Taylor, Joseph E., III (Fellow, 2002–03; Fellow, 2018–19)
From the publisher's description:
The Nestucca Valley is a small watershed, tucked away in one corner of a county in far western Oregon. There are no incorporated towns, and cows outnumber humans. It has long been a place without a written history, yet its past offers many surprising twists on received wisdom about rural economies. In crisp prose and succinct chapters, Persistent Callings carries readers from aboriginal times to the present, illustrating the wisdom of seasonal labor, the complex relationships between work and identity, and the resilience of rural economics across more than a century of almost continual change.
Life in this watershed, known to locals as “South County,” has always been demanding. Farming, fishing, and logging were difficult occupations, but work had deeper meanings. Challenges arrived in many forms, including climate shifts, market crashes, regulatory changes, and industry consolidations. Residents’ ability to innovate was their greatest resource, and their persistence helps us to recognize the callings they pursued.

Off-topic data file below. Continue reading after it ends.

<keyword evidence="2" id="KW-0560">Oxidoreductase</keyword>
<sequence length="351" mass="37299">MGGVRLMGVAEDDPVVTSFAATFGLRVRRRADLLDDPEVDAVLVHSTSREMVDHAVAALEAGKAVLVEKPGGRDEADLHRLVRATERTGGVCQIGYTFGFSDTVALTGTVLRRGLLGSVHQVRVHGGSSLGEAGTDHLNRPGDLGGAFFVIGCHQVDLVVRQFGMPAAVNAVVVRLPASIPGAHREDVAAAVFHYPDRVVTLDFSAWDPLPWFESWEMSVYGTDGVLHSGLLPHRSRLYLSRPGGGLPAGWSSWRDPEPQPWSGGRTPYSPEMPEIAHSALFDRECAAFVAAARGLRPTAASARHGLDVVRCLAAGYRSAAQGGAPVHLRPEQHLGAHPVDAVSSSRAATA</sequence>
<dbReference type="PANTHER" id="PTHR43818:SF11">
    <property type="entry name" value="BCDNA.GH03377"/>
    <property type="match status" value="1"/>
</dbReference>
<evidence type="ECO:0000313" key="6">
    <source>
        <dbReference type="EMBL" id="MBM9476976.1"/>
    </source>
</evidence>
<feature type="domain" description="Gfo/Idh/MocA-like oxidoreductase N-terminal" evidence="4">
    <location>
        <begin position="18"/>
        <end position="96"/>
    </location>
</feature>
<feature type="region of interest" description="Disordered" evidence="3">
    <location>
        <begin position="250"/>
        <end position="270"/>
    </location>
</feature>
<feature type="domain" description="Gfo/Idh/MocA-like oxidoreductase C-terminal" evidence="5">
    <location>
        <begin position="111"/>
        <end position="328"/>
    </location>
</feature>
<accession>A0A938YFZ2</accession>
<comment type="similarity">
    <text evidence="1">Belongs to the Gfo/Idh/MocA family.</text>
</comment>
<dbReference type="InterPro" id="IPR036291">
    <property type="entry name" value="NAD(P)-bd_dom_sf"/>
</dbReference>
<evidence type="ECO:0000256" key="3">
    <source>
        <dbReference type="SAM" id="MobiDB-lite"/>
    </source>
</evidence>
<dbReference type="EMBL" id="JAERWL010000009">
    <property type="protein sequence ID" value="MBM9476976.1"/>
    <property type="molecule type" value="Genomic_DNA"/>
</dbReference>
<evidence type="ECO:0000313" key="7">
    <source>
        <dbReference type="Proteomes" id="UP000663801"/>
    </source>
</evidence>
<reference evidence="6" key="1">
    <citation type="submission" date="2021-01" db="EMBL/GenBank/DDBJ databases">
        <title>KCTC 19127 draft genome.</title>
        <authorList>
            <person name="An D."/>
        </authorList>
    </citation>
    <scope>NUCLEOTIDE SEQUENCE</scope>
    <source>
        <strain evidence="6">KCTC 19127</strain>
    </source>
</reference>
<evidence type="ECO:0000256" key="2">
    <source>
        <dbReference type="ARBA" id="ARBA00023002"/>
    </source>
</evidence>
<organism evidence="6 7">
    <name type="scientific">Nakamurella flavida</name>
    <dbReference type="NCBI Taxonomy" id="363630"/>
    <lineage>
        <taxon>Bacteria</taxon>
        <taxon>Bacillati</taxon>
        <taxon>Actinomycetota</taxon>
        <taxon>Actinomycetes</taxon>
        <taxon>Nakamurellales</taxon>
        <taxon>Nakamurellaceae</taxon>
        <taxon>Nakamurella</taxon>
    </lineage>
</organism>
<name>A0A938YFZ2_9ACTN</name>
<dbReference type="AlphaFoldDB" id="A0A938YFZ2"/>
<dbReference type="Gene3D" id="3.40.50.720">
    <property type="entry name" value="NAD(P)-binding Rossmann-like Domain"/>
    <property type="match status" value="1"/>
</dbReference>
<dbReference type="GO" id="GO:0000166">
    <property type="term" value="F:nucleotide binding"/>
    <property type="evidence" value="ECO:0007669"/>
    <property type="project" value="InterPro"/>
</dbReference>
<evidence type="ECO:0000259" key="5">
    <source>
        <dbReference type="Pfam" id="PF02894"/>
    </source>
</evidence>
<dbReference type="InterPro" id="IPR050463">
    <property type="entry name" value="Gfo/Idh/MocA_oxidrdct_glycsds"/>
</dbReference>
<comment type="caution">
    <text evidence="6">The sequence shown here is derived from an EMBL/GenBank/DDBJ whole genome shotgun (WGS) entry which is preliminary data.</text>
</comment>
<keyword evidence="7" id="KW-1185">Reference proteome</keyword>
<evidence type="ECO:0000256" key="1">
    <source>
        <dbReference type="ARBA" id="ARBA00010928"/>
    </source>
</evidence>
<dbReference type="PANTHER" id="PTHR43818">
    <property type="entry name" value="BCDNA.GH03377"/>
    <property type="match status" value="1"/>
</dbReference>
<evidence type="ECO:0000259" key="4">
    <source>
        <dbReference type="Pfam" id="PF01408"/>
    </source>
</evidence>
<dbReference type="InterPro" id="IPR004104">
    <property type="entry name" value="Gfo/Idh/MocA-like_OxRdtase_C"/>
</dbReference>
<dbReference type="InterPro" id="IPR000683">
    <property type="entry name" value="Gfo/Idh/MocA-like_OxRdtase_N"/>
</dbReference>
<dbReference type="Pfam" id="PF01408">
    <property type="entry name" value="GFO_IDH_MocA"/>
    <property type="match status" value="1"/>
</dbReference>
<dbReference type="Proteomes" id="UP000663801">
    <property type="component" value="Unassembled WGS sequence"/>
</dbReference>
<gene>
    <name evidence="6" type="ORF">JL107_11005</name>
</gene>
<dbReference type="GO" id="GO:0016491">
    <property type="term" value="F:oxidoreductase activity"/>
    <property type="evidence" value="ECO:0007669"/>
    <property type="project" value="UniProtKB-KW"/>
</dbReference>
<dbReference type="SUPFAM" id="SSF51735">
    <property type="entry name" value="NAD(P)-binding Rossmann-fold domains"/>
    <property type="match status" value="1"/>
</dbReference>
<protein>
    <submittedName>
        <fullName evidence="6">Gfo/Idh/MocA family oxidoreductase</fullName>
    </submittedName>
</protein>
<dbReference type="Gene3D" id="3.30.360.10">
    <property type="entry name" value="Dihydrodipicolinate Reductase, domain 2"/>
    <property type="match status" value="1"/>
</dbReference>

During the late twentieth and early twenty-first centuries, disruptions came more quickly, and they coincided with infusions of capital that dramatically altered the structure of employment, with devastating results for the valley’s hardest working residents. Unemployment and poverty skyrocketed while health and life expectancy dropped to alarming levels. Moreover, the arrival of retirees and rise of environmental amenities actually exacerbated some ecological problems. Little in this history plays out as expected, and much of it will make readers reconsider how they think about the social, economic, and environmental contours of rural life in the American West.
Subjects: History; Economic History; Local History; Rural History; Western United States